As a woman, Lucy encounters her own set of challenges. She is often underestimated and treated with condescension. In the episode “Last Ride of Bonnie and Clyde,” she tries to open a bank account while Wyatt does some recon, only to be asked by the manager if she has permission from her father or husband.

In “Space Race,” while undercover at NASA during the Apollo 11 mission, Lucy experiences the casual sexism of the workplace. After she is called “sweetheart,” ordered to get coffee, and grabbed by a male colleague she says: “Trust me, you do not want to drink the cup of coffee I would bring you after grabbing me like that. And, by the way, my name is not ‘doll’ or ‘sweetheart’ or anything else that sounds like a baby. The women here have actual names. I’m sure you can learn their names. It’s not that hard, kind of like making coffee for yourself. You’re a rocket scientist; figure it out.”

A few other women watch with shock and delight as Lucy stands up for them. Unfortunately, women still experience sexism in the workplace everyday and I’m sure every one of us wishes we had the freedom to tell off our harassers like Lucy does.

There are so many stories of women and people of colour that have been ignored or forgotten.

Because of its format and diverse cast, Timeless is uniquely positioned to address historic wrongs while, at the same time, producing an entertaining hour of TV. It could very easily have an all-white cast, but the creators, Shawn Ryan and Eric Kripke, were intentional about casting people of colour. “I’m not trying to make a message or be overly earnest. I just want to entertain people,” Kripke told Revelist. “But we wanted to present an honest version of history. We want to say, if you’re a black man walking around in 1937 New Jersey, there’s going to be an honest reality to what that is, and we don’t want to sugarcoat it.”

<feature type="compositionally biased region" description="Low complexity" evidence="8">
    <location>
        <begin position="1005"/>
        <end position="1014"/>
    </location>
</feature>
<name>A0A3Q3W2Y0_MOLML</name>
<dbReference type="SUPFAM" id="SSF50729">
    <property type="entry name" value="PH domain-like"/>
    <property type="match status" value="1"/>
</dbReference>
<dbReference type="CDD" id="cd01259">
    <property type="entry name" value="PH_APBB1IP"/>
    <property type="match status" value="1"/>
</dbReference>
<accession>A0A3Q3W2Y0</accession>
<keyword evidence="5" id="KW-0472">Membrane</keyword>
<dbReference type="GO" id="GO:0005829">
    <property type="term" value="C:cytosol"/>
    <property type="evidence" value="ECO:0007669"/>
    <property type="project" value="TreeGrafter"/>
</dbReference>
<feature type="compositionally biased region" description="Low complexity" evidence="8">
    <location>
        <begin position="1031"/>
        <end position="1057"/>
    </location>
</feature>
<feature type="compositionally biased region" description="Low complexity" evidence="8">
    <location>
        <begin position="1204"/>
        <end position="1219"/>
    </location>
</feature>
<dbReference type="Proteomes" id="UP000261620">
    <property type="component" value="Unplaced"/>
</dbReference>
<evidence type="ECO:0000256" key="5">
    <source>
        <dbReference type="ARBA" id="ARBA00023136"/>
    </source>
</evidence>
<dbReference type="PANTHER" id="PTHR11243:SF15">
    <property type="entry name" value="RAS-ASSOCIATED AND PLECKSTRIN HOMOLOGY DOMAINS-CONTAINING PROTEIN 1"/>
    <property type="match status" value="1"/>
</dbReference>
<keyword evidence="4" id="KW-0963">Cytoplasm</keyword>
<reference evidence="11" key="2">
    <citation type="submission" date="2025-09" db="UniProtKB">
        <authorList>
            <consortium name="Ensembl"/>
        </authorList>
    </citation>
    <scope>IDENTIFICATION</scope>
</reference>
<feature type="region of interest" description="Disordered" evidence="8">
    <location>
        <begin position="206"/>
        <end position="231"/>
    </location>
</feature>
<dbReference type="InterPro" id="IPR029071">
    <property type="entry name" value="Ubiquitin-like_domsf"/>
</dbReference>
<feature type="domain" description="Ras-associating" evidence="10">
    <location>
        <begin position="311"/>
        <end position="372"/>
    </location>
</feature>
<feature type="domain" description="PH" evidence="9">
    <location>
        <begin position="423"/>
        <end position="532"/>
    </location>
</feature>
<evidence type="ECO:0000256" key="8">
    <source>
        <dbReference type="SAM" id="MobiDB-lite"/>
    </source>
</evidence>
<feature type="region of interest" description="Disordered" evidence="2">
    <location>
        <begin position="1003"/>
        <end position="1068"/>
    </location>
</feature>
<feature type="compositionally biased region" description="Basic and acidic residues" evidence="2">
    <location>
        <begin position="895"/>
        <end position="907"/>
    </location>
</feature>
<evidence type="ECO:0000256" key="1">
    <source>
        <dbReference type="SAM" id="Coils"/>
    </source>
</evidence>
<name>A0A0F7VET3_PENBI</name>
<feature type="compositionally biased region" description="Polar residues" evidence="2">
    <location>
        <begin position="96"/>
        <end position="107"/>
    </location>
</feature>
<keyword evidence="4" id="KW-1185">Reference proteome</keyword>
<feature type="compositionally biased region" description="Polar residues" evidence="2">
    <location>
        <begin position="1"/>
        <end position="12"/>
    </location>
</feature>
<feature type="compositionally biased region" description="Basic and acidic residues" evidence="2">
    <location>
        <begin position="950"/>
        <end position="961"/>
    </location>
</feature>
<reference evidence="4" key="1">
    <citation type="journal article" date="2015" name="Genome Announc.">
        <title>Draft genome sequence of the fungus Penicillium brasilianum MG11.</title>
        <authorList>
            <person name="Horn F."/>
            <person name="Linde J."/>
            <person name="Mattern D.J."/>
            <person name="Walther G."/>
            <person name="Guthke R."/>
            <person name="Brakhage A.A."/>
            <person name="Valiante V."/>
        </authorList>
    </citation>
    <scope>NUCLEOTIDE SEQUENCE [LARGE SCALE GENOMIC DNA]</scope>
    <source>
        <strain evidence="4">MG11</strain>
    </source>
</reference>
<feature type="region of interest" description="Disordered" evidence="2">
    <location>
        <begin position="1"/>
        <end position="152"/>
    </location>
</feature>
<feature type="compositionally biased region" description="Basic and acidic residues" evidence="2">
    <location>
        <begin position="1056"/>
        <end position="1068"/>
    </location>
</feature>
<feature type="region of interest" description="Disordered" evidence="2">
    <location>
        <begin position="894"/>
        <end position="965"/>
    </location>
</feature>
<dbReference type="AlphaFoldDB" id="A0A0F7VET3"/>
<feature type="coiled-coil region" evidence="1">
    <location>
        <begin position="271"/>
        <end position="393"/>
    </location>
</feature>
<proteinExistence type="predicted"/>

History was recorded by the winners, who were usually white men. There are so many stories of women and people of colour that have been ignored or forgotten because they weren’t deemed important enough to write down. But Timeless goes out of its way to include many of these forgotten people, like Katherine Johnson, a mathematician at NASA who was also a black woman, and Sophia Hayden, an architect and the first woman to complete a degree at MIT.

I don’t know if it was only the voices of the fans that encouraged NBC to renew the show after it had been officially canceled, but support for Timeless was overwhelming and it’s getting a second season. This gives me hope, because content that challenges racism and sexism helps normalize the conversation and educates viewers; if we are vocal about our need for media to address these issues, people might listen, and these conversations can spread.

Kyla Neufeld

Kyla Neufeld

Contributing Writer at Area of Effect
Kyla is a poet, writer, and editor. She writes about various sci-fi and fantasy series, and is interested in the intersections between geek culture, feminism, and social justice. She lives in Winnipeg with her husband, the Sith Lord, and her daughter, the Nazgûl child.
Kyla Neufeld